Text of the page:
August 19, 1950 (Saturday)[edit]

August 20, 1950 (Sunday)[edit]

  • Professor Sayyid Qutb, who would lead the Islamic activist group Muslim Brotherhood, ended his two-year residence in the United States and returned to his native Egypt, where he developed his philosophy of radical Islam.[49]
  • The "Security Suspension Act" was passed by the U.S. Congress, providing for immediate suspension from federal government work for anyone who violated security rules.[50]

August 21, 1950 (Monday)[edit]

  • Voters in Puerto Rico elected representatives for a convention to draft the first constitution for the U.S. possession, which had been granted limited self-government on July 3.[51]
  • Born: Arthur Bremer, American janitor, in Milwaukee. On May 15, 1972, Bremer shot and crippled George C. Wallace, who was running for the Democratic Party nomination for U.S. President. Bremer spent 35 years in prison, and was released on November 9, 2007

August 22, 1950 (Tuesday)[edit]

  • Abd El Rehim of Egypt broke a 24-year-old record for fastest time crossing the English Channel, finishing in 10 hours and 53 minutes. A swimmer from France also broke the world's record of 11:05 held by Georges Michel since 1926, but was ten minutes behind Rehim. Five other men and two women also made the crossing that day, for the largest group of people to ever swim across the Channel. The nine were competing in a contest sponsored by the London Daily Mail. "[52]
  • Althea Gibson became the first African-American person to qualify for one of the four Grand Slam tennis tournaments, when she was one of the 52 women selected to play in the US Open.[53] On August 28, she would win her first match, beating Barbara Knapp 6-2, 6-2, and nearly upset the world's number-one ranked player, Louise Brough, in the next round[54] before losing the next day.[55]
  • The mission by United Nations envoy Owen Dixon, to resolve the Kashmir conflict between India and Pakistan, ended with his announcement that there was "no immediate prospect of settlement" and that "no purpose can be served by my remaining any longer on the sub-continent".[56] An Indian journalist would note more than 50 years later that "He came within a few feet, if not inches, of solving the Kashmir dispute and bagging the Nobel Prize for Peace." [57]
  • Born: Lewis "Scooter" Libby, American presidential and vice-presidential advisor, convicted of perjury in 2007; in New Haven, Connecticut
  • Died:

August 23, 1950 (Wednesday)[edit]

  • Eight days after the August 15 earthquake that struck in the Assam State of northeastern India, the Subansiri River broke through the blockage caused by landslides from the quake, sending 23 foot high waves through villages downstream, and killing 536 people.[58]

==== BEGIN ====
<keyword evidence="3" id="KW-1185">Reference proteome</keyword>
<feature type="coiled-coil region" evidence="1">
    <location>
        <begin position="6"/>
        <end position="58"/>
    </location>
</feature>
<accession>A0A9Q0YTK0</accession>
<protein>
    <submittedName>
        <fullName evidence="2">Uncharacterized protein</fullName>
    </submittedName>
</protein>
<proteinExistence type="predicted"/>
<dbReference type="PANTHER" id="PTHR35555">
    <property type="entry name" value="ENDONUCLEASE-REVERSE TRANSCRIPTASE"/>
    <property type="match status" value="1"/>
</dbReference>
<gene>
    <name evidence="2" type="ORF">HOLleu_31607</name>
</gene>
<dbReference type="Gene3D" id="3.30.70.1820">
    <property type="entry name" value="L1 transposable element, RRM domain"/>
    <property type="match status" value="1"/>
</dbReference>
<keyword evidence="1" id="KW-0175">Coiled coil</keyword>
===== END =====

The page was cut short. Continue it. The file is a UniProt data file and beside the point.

August 24, 1950 (Thursday)[edit]

  • France agreed to send an infantry battalion to fight in the Korean War. More than 1,000 persons, including 211 commissioned and non-commissioned officers, would arrive on November 30. There were 3,421 people serving with the French Battalion during the war. In all, France lost 287 dead in Korea, along with 1,350 wounded, seven missing in action, and 12 POWs. On October 22, 1953, the remaining soldiers of the French Battalion were transferred to Vietnam as the Korea Regiment, and most of them would be killed by the following July.[59]

August 25, 1950 (Friday)[edit]

Major General Dean
  • U.S. President Harry S. Truman issued an order for the federal government to take control of the 131 major railroads in the United States, effective 5:00 pm Washington time Sunday. The order came three days before a strike, affecting an estimated 1,700,000 railway workers, was scheduled to start. President W.P. Kennedy of the Brotherhood of Railroad Trainmen, and President R. O. Hughes of the Order of Railway Conductors welcomed the government action and called off the strike indefinitely, pending negotiations.[60]
  • The U.S. Army confirmed that two armored divisions of the Chinese Communist Army had massed along that nation's border with North Korea.[61]
  • After 36 days of avoiding capture by North Korean patrols, U.S. Army Major General William F. Dean was betrayed to the enemy by a South Korean civilian. Dean had been on the run since July 18, when his unit was overrun by North Korean troops. He would be the highest-ranking prisoner of war for North Korea, and finally be released on September 4, 1953.[62]
  • The U.S. hospital ship USS Benevolence sank in San Francisco Bay after being rammed accidentally by the freighter SS Mary Luckenbach, while both were sailing in a dense fog. No patients were aboard the Benevolence because it was on a trial run to prepare for service in Korea, but 31 of its 523 civilians and military personnel drowned.[63]
  • In a speech at the 150th anniversary celebration of the Boston Navy Yard, U.S. Secretary of the Navy Francis P. Matthews advocated the option of a preventive war by the United States, declaring that the U.S. should declare its intention "to pay any price, even the price of instituting a war to compel co-operation for peace", adding that by becoming "an initiator of a war of aggression, it would win for us a proud and popular title— we would become the first aggressors for peace." [64] U.S. Secretary of State Dean Acheson immediately disavowed the foreign policy speech, stating that "Secretary Matthews' speech was not cleared by the Department of State, and it does not represent U.S. policy. The United States does not favor instituting a war of any kind.[65] Matthews offered to resign, but President Truman allowed him to remain in office for another year.[66]
  • Belgium created the Corps Voluntaires Corea to fight in the Korean War, and sent 900 men in the 1st Belgian Battalion, which would arrive in December. The Belgians had 102 men killed.[59]